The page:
Oregon Social Media was recently asked by iStrategy on our thoughts about Google+. Google+ is new, it's exciting and we're all trying to figure out where exactly it's going to fit in to the social landscape. Part of that process means people making bold predictions. Some people are even going as far as saying that Google+ is going to replace Twitter. When Google+ launched in beta a few months back we received an invite and immediately began tinkering. It was a new toy and a confusing toy at that. Circles? Hangouts? Huddles? Sparks? Are we supposed to blog? Post photos? What is this thing for? In a lot of ways it felt like an eighth grade dance and we were all standing on the wall. You start dancing! No you start dancing! How do you dance? We assumed it would all make sense in time. And while months later Google+ did away with features like Huddles and Sparks, we still find ourselves asking, why? Aaron Lee recently provided six reasons why Google+ will not replace Twitter. We agree. In fact, we don't think Google+ will replace anything. Is that too bold of a prediction?
Here are four reasons why I (Don) believe Google+ will not replace Twitter or Facebook:
I still don't know what Google+ is. I am asking myself the same questions today that I did when the product was in beta. Is it blogging? Is it for networking? Why should I +1 this website? Why should I use this service? Give me a reason to invest time into your product.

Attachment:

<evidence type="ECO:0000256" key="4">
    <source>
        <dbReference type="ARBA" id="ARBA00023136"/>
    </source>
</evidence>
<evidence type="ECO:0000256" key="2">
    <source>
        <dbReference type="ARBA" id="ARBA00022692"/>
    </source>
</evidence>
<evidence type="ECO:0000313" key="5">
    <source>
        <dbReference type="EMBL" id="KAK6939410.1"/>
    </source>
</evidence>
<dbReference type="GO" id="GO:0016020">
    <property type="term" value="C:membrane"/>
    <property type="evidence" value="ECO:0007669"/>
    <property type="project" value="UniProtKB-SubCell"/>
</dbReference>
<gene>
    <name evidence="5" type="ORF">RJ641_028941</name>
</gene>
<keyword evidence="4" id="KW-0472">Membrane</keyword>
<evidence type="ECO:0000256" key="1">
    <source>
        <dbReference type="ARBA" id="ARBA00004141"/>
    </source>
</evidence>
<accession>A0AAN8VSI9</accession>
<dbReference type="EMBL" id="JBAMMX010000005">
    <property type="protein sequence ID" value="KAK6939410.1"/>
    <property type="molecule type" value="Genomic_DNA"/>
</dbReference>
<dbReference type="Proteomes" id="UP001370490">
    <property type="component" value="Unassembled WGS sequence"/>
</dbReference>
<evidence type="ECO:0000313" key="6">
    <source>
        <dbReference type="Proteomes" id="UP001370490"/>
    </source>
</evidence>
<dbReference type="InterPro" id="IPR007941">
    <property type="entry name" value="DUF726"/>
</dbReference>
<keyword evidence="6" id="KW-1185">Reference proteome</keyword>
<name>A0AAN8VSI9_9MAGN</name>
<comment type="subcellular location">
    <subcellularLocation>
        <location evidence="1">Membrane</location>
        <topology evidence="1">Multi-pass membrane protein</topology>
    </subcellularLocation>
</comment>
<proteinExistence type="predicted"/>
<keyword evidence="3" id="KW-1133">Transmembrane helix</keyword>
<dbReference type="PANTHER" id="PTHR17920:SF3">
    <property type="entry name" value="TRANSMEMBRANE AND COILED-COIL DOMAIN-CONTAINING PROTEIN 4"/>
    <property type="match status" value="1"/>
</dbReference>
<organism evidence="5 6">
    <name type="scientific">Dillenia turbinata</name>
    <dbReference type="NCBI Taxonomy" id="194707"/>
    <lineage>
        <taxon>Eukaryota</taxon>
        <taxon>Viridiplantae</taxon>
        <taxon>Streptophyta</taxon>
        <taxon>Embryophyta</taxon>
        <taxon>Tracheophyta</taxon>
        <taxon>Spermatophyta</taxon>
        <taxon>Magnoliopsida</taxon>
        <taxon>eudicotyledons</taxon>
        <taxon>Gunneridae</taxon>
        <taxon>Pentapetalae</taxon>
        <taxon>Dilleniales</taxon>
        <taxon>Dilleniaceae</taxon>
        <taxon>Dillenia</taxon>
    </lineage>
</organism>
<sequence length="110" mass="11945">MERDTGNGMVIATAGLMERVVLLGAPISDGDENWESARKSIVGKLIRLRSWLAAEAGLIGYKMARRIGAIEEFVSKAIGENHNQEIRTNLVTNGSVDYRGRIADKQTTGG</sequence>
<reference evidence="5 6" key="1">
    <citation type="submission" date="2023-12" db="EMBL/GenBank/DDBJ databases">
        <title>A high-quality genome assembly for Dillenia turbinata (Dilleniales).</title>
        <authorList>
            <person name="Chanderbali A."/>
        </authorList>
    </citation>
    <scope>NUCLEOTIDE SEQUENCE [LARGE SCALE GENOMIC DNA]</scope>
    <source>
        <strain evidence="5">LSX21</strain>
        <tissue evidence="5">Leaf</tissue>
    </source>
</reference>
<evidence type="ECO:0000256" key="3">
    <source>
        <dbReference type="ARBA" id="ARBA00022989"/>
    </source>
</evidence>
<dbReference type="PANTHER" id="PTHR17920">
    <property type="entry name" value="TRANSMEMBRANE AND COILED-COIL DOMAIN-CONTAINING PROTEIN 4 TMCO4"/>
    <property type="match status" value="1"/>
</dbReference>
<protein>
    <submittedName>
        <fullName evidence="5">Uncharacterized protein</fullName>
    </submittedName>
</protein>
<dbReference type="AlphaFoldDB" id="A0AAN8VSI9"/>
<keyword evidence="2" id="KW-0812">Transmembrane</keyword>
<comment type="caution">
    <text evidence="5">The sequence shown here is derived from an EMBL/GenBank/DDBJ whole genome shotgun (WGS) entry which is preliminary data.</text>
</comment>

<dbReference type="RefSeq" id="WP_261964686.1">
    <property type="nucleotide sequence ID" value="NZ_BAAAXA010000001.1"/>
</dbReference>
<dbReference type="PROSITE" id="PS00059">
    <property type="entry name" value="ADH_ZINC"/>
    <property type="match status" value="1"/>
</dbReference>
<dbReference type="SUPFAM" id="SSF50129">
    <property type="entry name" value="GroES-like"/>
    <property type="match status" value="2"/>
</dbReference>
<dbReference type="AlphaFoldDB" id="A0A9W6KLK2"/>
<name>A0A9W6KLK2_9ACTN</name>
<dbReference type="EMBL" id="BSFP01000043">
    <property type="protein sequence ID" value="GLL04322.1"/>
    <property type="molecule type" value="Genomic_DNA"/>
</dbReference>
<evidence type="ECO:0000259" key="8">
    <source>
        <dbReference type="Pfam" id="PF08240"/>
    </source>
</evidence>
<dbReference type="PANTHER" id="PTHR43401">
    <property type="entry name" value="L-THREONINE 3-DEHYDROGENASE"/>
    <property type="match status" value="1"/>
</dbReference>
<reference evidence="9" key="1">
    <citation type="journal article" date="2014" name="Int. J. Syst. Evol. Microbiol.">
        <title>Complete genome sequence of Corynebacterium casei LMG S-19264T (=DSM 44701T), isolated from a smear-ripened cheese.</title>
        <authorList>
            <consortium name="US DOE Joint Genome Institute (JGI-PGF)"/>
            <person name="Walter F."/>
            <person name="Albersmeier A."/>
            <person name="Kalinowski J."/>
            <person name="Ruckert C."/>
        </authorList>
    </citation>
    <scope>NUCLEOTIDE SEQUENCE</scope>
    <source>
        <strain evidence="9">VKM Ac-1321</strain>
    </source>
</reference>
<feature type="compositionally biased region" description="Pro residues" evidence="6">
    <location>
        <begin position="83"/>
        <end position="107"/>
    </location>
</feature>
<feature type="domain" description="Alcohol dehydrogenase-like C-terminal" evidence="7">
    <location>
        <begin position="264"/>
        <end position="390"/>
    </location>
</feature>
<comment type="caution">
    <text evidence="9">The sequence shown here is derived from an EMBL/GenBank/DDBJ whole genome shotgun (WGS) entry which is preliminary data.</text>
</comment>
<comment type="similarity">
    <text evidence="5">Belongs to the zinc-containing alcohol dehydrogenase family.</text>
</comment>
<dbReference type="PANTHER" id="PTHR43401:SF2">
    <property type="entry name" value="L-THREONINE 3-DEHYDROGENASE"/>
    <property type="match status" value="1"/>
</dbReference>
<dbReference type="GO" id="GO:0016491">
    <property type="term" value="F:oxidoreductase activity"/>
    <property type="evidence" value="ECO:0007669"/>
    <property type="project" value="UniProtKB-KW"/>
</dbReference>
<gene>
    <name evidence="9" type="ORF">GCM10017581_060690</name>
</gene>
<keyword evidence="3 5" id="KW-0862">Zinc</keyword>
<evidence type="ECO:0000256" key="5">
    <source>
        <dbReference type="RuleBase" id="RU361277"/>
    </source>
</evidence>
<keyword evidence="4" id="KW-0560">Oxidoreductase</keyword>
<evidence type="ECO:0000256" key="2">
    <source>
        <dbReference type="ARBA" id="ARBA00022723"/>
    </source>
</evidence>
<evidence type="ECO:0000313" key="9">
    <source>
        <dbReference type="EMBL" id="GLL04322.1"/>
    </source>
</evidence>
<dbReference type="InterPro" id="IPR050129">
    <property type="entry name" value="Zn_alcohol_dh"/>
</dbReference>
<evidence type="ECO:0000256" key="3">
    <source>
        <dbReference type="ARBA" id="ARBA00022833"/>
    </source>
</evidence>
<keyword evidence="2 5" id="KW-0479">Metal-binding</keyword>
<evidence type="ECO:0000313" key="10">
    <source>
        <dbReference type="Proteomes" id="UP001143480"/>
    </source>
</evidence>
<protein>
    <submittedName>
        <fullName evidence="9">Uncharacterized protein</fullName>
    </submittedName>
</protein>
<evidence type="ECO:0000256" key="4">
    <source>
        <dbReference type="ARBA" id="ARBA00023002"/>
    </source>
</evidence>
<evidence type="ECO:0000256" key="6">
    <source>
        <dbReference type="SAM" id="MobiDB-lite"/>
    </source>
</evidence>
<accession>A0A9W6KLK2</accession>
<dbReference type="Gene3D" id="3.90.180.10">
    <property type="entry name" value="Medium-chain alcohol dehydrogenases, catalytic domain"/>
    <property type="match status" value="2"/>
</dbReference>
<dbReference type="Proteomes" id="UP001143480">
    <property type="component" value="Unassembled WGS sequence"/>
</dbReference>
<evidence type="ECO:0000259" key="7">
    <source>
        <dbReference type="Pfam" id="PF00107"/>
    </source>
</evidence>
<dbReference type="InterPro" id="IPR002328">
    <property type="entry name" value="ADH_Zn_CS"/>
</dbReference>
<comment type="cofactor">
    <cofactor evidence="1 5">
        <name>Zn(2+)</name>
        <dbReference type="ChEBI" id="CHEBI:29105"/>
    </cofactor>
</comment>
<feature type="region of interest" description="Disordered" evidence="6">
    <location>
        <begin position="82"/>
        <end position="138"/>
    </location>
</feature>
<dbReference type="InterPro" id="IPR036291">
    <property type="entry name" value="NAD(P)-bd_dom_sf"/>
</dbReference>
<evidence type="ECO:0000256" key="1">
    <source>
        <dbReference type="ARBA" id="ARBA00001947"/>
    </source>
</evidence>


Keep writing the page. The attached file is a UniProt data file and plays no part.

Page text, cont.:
There is no incentive for people to abandon Twitter or Facebook. Do you really think people are going to stop using Facebook because Google+ offers circles or hangouts? Google+ is going to need a lot more than a marginal privacy improvement and a video chat feature to convince Facebook users to migrate their entire digital lives to a new platform.
People don't need another social network. The tech community adopting Google+ is not surprising - they care about search. The average Facebook user doesn't care about SEO, algorithms or page ranks. My friends don't know what SEO even stands for. They care about what their friends are doing.
This is not the first time Google has tried to create a social network - does everyone remember Google Buzz? Or Google Wave? What about Orkut? Google+ is a combination of all these failed Google products. Each one of these products encouraged users to share their thoughts, photos and links with friends. However, Google never provided a purpose or incentive for users to use their products. If you look at the Google Buzz homepage, you'll see a lot of the same verbiage found on the Google+ homepage. Why should people adopt Google+ now?